Why It’s Important to Talk About Money


Why is talking about money frowned upon so much? 

Sure, bragging about how much you make is tacky. And divulging how much you spend on something extravagant isn’t always needed…but it is important to talk about the other side of money. 

It’s important to start talking more about saving, investing, how to get out of debt, how to handle situations if you’re in debt. If you feel like you can’t talk about these at home or with friends, where do you talk about them?

Money genuinely affects everything from your decisions, to your relationships, to the jobs you have, and even your dreams for life. 

However, most of us have fears about money, likely stemming from the undoubted importance of money. These can range from a lack of security, not realizing your dreams, past mistakes, and even the unknown. These fears can be a big driver in why we don’t talk about money and bottle in our money concerns…

 

Why Should We Talk More About Money?

Money impacts the choices we make with everyone around us, which can be a positive or negative. In fact, the way you view wealth and materialism may have a significant effect on how satisfied and happy you are with your life. 

How does money impact us in today’s world?

  • Money is the number one issue married couples fight about and is consistently a leading cause of divorce. 
  • The average credit card debt in America stands at $6,270
  • Just 39% of Americans have enough cash to cover a $1,000 emergency, meaning many employee savings accounts are not comfortable
  • Only around 25% of Americans have some kind of written financial plan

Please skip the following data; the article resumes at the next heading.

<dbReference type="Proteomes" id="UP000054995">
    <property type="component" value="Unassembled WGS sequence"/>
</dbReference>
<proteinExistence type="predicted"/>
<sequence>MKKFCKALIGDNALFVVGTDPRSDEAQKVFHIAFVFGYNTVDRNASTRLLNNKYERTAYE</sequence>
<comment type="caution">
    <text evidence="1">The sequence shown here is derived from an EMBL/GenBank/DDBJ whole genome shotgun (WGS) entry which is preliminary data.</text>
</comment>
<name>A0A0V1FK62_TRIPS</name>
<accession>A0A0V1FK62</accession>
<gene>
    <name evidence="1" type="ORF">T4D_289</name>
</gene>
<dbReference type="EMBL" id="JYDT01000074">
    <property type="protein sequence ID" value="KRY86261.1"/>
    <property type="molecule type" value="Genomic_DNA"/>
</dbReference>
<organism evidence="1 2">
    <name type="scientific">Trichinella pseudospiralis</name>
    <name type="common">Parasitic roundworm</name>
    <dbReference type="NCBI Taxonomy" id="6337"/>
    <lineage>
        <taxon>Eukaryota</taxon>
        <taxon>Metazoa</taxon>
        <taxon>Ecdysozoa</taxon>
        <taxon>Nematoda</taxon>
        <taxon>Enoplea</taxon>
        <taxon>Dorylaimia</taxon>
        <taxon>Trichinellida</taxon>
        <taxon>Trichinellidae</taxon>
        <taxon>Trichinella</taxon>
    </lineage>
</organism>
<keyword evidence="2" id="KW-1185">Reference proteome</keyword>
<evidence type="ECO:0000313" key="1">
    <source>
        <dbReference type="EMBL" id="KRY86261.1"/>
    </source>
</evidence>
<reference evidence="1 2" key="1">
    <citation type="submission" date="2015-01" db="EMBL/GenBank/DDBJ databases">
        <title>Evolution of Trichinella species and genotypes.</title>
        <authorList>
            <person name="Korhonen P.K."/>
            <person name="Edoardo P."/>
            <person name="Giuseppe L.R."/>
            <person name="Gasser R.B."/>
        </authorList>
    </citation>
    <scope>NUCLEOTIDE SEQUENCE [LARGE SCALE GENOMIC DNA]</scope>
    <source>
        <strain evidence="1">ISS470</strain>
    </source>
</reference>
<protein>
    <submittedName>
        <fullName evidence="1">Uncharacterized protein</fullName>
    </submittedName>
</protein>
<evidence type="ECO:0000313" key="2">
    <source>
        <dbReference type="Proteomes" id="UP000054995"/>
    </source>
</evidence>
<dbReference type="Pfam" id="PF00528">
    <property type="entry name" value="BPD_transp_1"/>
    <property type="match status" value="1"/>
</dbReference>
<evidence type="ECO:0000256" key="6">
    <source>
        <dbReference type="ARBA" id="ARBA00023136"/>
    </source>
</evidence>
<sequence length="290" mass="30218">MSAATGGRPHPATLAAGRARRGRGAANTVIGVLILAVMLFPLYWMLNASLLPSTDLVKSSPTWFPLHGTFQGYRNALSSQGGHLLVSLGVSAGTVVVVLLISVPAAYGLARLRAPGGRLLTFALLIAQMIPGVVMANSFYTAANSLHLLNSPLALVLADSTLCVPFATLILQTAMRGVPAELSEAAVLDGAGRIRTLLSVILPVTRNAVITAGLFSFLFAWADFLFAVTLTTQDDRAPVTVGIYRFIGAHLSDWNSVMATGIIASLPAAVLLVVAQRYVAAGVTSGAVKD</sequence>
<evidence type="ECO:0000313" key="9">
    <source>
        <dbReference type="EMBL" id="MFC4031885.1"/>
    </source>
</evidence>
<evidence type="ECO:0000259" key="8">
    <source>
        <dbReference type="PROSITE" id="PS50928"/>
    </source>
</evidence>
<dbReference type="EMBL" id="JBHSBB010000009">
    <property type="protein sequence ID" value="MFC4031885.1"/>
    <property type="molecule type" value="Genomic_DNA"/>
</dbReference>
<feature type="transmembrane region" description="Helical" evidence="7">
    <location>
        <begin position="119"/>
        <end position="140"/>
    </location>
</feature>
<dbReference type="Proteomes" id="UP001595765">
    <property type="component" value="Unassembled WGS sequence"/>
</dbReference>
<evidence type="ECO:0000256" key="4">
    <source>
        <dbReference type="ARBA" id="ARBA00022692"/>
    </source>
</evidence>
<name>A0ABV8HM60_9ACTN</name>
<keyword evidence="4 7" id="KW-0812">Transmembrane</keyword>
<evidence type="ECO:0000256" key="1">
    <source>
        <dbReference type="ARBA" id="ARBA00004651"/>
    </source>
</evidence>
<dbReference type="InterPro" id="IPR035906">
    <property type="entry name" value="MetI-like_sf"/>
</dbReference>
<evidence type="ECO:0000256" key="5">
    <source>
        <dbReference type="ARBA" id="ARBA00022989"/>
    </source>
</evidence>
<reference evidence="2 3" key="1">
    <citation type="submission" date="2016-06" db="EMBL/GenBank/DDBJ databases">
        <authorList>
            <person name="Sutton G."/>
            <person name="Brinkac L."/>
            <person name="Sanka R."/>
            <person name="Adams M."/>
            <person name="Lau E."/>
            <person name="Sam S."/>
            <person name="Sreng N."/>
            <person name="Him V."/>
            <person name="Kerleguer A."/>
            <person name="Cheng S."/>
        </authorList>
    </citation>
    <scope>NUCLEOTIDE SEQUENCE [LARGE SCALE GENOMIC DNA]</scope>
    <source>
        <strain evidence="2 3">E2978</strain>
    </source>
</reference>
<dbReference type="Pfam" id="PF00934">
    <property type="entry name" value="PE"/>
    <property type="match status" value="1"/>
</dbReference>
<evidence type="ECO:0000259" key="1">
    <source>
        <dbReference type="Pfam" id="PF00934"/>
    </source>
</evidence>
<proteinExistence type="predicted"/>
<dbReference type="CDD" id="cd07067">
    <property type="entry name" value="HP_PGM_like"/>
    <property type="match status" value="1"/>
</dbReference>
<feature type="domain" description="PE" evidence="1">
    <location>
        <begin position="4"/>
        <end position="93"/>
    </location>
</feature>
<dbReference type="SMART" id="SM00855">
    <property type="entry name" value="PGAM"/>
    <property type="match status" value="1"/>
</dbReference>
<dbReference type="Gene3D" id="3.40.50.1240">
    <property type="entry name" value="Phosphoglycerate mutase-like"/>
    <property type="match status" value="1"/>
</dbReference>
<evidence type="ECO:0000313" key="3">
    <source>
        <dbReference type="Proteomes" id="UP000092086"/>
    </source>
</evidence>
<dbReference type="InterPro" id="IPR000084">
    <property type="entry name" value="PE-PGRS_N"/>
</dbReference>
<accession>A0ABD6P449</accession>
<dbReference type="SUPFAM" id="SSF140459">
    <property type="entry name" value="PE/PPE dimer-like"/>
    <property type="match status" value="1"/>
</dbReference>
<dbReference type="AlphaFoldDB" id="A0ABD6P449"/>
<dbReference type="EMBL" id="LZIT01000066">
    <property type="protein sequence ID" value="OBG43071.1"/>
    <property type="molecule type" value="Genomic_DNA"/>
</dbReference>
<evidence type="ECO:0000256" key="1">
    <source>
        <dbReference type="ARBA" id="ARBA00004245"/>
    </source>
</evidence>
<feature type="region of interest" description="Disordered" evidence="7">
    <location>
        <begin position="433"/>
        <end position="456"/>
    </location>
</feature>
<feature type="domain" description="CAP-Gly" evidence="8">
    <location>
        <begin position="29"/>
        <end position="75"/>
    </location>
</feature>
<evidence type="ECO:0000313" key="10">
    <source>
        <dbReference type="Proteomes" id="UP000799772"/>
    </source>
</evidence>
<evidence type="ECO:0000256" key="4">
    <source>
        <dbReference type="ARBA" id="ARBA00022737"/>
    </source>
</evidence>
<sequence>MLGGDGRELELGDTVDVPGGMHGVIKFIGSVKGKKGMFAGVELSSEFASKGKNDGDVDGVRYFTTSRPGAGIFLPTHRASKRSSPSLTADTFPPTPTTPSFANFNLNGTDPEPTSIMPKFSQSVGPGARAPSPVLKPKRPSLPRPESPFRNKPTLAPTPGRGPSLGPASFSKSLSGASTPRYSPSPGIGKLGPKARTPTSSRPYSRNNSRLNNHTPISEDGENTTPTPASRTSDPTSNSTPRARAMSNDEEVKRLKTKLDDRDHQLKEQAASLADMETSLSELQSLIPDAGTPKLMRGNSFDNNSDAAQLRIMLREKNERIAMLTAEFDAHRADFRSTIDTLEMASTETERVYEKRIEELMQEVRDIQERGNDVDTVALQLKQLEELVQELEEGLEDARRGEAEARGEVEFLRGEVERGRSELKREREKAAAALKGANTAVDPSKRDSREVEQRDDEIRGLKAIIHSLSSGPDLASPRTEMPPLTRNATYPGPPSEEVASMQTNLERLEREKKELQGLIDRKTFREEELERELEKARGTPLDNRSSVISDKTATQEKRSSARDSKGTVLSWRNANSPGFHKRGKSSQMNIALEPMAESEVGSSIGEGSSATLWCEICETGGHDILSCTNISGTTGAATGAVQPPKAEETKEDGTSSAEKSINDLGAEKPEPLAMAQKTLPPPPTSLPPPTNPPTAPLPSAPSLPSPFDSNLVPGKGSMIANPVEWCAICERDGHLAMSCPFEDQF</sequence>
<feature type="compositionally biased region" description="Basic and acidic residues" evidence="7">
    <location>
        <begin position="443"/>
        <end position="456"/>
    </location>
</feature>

• Just 21 states require US high school students to take a course in personal finance 
    • No wonder there is more debt now than ever before…

As a whole, education surrounding money could be revamped and improved, which can start with having honest conversations about funds. 

 

3 Tips to Talk About Money More

There are a number of different ways to incorporate money talk into your world. 

  1. Start by being honest with yourself. Ask questions such as:
    • What are your fears around money?
    • Do you feel stable with your money?
    • Do you have a financial plan?
  2. Take the time to listen to others around you. When others have money concerns, let them talk things through with you without any judgement. In fact, you don’t even need to give advice. Act as a soundboard and allow them to give themselves their own advice to work through whatever they need.
  3. Use your voice and reach out to your employer benefits team to ask what benefits are available regarding finances. Use questions such as:
    • Do you have any financial counseling available?
    • Do you have access to short-term loans if need be?
    • Do you have a financial planning resource?

More often than not, the questions you may have are questions many of your friends, family and colleagues have as well, though they haven’t vocalized them. Stand up for your needs and ask your benefits team if they can look into options for you.

While any changes won’t happen overnight, rest assured knowing your employer is here to support you. Let me know how important it is to you and encourage your colleagues to do the same. 

If you’re interested in learning more about TrueConnect, our no-cost employer-sponsored loan program that does not require a credit score, share this ondemand demo with your benefits director.*

 

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*Approval if you meet identification criteria



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